Third Perek, Fourth Mishna
One woman had a Chatos and one woman had
an Olah. They also had an undesignated pair which was owned by
both of them in partnership and a designated pair that was owned
in partnership. If the Kohain brought them all at the upper part
of the Mizbayach as Olos, half are kosher and half are possul.
If he brought all at the lower part as Chato'os, half are kosher
and half are possul. If he brought half at the upper part as
Olos and half at the lower part as Chato'os, that is, he brought
one bird from each pair as an Olah and one as a Chatos, only the
undesignated pair is kosher, and it is divided between them.
Cases of the Mishna
Rochel was obligated to bring one Chatos and two Olos. Leah was
obligated to bring two Chato'os and one Olah. Rochel and Leah
jointly bought three kinim. At the time of purchase they
designated one bird of the first kain as Leah's Chatos and the
other as Rochel's Olah. Of the second kain they designated a
bird as a Chatos and a bird as an Olah without specifying the
woman to which each bird belongs. The remaining kain was left as
The Kohain mistakenly brought all six birds as Olos.
The two birds that were designated as Olos and one bird of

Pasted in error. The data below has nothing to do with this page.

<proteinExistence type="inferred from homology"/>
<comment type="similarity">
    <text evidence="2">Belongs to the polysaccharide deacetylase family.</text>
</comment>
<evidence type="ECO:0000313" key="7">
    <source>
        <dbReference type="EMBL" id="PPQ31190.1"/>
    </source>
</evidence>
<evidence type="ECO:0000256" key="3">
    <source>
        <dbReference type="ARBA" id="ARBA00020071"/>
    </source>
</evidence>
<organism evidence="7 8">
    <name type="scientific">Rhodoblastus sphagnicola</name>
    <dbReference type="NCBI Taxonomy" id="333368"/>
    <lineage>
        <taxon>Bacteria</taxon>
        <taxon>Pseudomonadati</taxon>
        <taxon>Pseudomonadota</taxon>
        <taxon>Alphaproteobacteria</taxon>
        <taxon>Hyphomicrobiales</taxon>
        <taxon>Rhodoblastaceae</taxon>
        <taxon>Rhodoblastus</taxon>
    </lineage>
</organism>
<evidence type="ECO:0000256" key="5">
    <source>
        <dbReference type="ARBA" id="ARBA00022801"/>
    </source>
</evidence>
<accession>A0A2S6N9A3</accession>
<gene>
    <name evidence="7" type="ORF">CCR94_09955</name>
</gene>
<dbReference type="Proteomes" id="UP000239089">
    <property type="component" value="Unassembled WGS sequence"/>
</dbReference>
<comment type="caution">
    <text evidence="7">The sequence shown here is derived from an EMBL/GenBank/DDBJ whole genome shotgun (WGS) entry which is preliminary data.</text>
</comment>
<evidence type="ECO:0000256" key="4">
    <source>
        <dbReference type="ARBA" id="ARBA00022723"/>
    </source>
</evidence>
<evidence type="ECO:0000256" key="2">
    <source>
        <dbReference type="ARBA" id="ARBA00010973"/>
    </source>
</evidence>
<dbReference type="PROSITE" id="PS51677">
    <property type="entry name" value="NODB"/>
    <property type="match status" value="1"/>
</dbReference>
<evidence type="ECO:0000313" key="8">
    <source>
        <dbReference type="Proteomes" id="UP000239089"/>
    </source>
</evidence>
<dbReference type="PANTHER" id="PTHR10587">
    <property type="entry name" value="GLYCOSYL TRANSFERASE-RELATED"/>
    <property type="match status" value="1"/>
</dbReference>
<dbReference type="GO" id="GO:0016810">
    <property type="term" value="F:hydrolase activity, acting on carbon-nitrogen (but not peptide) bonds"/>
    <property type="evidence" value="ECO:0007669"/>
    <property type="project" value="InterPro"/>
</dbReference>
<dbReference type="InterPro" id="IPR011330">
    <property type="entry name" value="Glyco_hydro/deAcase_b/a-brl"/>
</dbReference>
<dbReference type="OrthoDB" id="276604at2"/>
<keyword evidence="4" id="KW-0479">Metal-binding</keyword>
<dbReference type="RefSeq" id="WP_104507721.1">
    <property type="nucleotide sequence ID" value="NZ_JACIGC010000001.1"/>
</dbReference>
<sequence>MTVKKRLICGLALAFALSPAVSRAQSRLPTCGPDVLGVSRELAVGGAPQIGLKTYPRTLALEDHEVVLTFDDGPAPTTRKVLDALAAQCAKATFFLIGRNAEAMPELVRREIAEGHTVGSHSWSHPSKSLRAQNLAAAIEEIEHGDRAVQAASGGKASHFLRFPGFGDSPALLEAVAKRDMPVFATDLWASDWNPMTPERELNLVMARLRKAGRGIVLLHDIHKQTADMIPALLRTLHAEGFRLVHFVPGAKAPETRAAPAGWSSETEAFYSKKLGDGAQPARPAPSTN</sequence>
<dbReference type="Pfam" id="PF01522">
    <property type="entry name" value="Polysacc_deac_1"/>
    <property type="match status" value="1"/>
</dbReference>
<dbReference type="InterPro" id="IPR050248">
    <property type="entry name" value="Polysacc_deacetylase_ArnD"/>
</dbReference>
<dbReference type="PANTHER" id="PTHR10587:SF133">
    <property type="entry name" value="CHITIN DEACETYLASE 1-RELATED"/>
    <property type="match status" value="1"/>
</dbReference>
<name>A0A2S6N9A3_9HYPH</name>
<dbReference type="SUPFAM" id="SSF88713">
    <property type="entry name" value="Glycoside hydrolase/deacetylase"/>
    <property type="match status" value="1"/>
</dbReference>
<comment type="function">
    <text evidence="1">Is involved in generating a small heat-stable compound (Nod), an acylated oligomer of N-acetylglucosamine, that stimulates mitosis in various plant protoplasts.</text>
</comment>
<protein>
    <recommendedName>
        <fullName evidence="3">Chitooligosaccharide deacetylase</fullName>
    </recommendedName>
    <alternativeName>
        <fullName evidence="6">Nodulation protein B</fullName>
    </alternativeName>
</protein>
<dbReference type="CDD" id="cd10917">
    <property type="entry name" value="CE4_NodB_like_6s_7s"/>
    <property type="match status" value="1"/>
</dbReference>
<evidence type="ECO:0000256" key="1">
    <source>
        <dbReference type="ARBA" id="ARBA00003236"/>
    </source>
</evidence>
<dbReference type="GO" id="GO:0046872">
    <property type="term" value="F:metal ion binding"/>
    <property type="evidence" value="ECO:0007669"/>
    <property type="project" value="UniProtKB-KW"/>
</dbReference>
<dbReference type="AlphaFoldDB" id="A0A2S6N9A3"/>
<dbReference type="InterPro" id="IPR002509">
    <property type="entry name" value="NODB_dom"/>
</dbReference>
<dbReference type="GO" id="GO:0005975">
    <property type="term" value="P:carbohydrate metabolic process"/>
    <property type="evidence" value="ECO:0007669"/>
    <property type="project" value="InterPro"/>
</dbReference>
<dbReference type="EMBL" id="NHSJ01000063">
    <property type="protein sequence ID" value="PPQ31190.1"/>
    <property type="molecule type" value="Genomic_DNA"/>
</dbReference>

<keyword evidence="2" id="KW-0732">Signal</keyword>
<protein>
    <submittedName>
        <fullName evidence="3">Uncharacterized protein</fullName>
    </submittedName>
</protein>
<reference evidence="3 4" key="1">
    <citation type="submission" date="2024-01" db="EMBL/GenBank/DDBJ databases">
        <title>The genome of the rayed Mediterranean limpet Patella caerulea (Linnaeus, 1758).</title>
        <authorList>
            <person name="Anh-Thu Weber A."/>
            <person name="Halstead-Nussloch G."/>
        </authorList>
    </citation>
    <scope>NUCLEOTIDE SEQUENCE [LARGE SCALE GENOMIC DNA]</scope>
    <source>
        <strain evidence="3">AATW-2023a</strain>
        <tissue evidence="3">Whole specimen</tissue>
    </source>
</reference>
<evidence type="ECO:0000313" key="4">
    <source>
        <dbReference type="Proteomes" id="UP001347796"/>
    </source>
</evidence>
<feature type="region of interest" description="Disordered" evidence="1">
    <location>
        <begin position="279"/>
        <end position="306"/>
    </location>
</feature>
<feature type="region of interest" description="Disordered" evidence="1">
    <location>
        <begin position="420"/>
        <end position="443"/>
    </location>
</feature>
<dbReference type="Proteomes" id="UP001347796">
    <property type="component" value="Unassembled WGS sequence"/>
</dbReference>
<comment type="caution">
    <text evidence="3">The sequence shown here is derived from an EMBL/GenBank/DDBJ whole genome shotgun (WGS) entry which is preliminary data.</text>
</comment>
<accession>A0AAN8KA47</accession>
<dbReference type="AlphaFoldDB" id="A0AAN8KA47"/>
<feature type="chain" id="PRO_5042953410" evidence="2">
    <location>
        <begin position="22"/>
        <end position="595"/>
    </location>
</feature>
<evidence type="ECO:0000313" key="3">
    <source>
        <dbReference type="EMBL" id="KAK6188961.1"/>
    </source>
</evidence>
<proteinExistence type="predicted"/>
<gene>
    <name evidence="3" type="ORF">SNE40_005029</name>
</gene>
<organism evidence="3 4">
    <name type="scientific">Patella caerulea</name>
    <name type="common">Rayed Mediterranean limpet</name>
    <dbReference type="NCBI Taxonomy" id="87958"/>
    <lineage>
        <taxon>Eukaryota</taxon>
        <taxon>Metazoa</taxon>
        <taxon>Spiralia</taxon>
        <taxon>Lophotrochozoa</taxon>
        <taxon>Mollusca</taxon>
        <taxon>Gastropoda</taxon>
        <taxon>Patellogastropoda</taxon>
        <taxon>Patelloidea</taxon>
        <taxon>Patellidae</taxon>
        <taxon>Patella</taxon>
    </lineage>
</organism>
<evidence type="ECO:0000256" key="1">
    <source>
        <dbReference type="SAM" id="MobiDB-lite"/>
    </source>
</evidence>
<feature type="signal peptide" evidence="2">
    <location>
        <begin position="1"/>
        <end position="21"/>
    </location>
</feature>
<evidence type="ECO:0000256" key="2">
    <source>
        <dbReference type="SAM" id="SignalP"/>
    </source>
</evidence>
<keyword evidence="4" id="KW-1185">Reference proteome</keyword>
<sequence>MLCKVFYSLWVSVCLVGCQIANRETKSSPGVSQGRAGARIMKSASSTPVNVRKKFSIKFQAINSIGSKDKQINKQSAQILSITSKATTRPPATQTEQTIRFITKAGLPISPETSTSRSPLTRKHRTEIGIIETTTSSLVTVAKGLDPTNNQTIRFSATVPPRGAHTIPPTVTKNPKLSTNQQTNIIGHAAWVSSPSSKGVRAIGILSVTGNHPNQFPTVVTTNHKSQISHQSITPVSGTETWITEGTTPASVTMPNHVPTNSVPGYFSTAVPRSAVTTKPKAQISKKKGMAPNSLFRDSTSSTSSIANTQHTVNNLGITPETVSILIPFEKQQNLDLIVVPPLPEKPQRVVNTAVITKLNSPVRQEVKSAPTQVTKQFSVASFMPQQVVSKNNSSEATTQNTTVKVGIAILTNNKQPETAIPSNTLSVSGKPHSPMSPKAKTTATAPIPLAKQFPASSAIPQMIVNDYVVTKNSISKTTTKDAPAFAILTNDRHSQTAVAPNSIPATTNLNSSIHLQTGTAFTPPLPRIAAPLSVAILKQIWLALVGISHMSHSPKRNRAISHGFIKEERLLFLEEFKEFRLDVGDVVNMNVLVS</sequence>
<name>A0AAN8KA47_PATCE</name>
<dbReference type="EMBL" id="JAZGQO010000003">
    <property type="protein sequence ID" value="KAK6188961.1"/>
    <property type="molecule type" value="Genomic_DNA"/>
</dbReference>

the kain stuma are kosher. The other three birds are possul.
Rochel and Leah bring three more birds as Chato'os according to
their original obligations. These are definite obligations, not
The Kohain mistakenly brought all six birds as Chato'os. The din
The Kohain brought one bird of each pair as a Chatos and one as
Result in the Worst Case
The two designated Olos were brought
as Chato'os, and the two designated Chato'os were brought as
Olos. The kain stuma was properly brought in any event.
The Chatos of the kain stuma fulfills a Chatos obligation
of one woman, and the Olah fulfills an Olah obligation of the
other woman. The women jointly bring another kain with the
understanding that the new Chatos will be for the woman who was
credited with the first Olah, and the new Olah will be for the
woman who was credited with the first Chatos.
In addition, the woman whose original obligation included a
second Chatos must bring another Chatos. The woman who was to
bring two Olos must bring another Olah. (Based on Rashi Maseches
Zvochim, daf 67:2, dibbur hamas'chil chetzyan l'maalah.)
Text © 1997 Rabbi Menachem
Moshe Oppen and Project Genesis,
Feedback is appreciated! It can be sent to: firstname.lastname@example.org.
Those Small Details...
Rabbi Berel Wein - 5760
Pesach Sheni: Second Chances
Rabbi Osher Chaim Levene - 5766
Rabbi Naftali Reich - 5773
The Cure for Something
Rabbi Dovid Green - 5760
They Were All Made 'Miksha'...
Rabbi Yissocher Frand - 5755
Don't Be Naive!
Rabbi Dovid Green - 5758
Doing it His Way
Rabbi Eliyahu Hoffmann - 5763
Investing in Torah—You Can Bank on it
Rabbi Eliyahu Hoffmann - 5766
We Don't Even Understand Our Own Motives Without Wise Counsel From Others
Rabbi Yissocher Frand - 5772
A Selfless Self-Esteem
Rabbi Label Lam - 5764
Eldad and Meidad: The Rest of the Story
Rabbi Yissocher Frand - 5771
The Eruv Rav: Then and Now
Rabbi Pinchas Winston - 5773
Of Days and Years
Rabbi Aron Tendler - 5764
The True Age of Enlightenment
Rabbi Pinchas Winston - 5758
Rabbi Mordechai Kamenetzky - 5762